Notification Requirements for Public Improvement Districts in Texas

Notification Requirements for Public Improvement Districts in Texas

A Public Improvement District, also known as a PID, is created by developers or communities to fund infrastructure or enhancements of neighborhoods. A PID may fund a new playground in a subdivision or a repair of its pool, for example, similar to the way a Homeowners’ Association functions. As of September 1, 2021, House Bill 1543 has amended the way that PID notifications are shared with potential buyers.

Why It Matters

While enhancements provided by a PID may make a neighborhood more desirable, they do come at a cost. In order to pay for community projects, a PID taxes the property owners within the community, often resulting in higher property taxes. Because property owners usually pay for those funds, they must be notified of their existence before they purchase a home, so that they can assess not only the purchase price but also the total cost of owning a particular home. While the purchase price of the house may be within a buyer’s budget, additional unexpected taxes may not be. Therefore, prospective buyers need to be fully aware of whether their home is within a PID.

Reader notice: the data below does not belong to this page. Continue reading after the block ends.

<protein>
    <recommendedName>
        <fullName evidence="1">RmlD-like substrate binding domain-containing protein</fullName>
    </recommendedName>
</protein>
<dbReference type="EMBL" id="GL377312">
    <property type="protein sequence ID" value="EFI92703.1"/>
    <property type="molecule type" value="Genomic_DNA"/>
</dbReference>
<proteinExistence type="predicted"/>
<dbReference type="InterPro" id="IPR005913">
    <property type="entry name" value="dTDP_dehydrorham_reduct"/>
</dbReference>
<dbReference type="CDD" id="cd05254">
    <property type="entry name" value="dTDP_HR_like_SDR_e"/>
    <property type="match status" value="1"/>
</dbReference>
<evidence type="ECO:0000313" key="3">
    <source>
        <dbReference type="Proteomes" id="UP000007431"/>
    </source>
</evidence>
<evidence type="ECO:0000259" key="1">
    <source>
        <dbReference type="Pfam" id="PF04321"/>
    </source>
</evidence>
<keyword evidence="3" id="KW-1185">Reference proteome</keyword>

New Requirements

With the new legislation, any person “who proposes to sell or otherwise convey real property” is required to inform a prospective buyer if the property lies within a public improvement district. In addition, the notice must use the exact wording of the statute, as opposed to previous expectations that the language and format be similar but not necessarily identical to the statute.

Timing is also critical for PID notification. The buyer must be informed of the PID before signing the contract. According to Texas Property Code §5.014, notification “containing the required notice shall be attached to [the] contract” in the form of a paragraph within the contract or a separate addendum. The buyer must next sign an agreement form which is then recorded. If the seller fails to inform the buyer of the PID status, the buyer may terminate the contract.

Purchasing a home is often the largest investment a person makes. Working with a qualified real estate lawyer is the best way to eliminate unexpected surprises and expenses before, during, and after closing.

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